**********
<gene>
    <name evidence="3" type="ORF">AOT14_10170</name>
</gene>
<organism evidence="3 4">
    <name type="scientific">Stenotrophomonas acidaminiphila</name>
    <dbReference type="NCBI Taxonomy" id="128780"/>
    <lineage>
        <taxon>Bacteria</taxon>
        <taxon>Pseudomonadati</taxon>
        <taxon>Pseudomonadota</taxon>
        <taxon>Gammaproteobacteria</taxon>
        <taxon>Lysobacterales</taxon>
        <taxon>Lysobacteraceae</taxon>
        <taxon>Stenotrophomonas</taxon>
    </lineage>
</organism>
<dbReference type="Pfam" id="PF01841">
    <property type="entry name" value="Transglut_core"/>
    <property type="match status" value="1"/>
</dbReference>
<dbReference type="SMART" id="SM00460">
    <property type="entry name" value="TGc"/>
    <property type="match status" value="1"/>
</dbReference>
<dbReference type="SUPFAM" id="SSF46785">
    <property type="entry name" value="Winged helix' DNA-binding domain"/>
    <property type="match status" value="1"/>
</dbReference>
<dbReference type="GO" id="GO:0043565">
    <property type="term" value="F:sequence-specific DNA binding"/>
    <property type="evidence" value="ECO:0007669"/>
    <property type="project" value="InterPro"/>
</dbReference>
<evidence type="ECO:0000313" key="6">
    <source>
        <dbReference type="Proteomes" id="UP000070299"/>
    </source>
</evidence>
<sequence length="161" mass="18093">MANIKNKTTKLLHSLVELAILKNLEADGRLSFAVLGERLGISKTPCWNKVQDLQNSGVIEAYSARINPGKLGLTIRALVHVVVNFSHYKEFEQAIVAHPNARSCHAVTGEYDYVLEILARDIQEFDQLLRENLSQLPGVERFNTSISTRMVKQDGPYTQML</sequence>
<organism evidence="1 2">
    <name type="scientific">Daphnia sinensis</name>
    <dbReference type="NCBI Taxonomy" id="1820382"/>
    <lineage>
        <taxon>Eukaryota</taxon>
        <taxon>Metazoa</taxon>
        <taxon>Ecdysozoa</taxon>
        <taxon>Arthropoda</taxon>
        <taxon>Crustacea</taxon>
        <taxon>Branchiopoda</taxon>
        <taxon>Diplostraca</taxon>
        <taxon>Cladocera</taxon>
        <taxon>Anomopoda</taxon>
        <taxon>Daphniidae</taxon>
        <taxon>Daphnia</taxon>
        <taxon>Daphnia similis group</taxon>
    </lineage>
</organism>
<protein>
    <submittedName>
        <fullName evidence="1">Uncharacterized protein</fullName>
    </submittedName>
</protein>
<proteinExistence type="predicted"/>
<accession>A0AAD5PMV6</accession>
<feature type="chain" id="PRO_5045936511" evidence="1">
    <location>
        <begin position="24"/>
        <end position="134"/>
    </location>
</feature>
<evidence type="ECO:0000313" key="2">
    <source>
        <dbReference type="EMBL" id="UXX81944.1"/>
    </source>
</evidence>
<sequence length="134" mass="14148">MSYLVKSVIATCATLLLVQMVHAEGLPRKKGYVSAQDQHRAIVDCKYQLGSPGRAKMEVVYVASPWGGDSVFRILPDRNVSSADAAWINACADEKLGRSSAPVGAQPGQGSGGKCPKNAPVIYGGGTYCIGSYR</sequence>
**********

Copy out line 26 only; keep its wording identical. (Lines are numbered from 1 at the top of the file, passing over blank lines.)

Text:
    <property type="entry name" value="Winged helix' DNA-binding domain"/>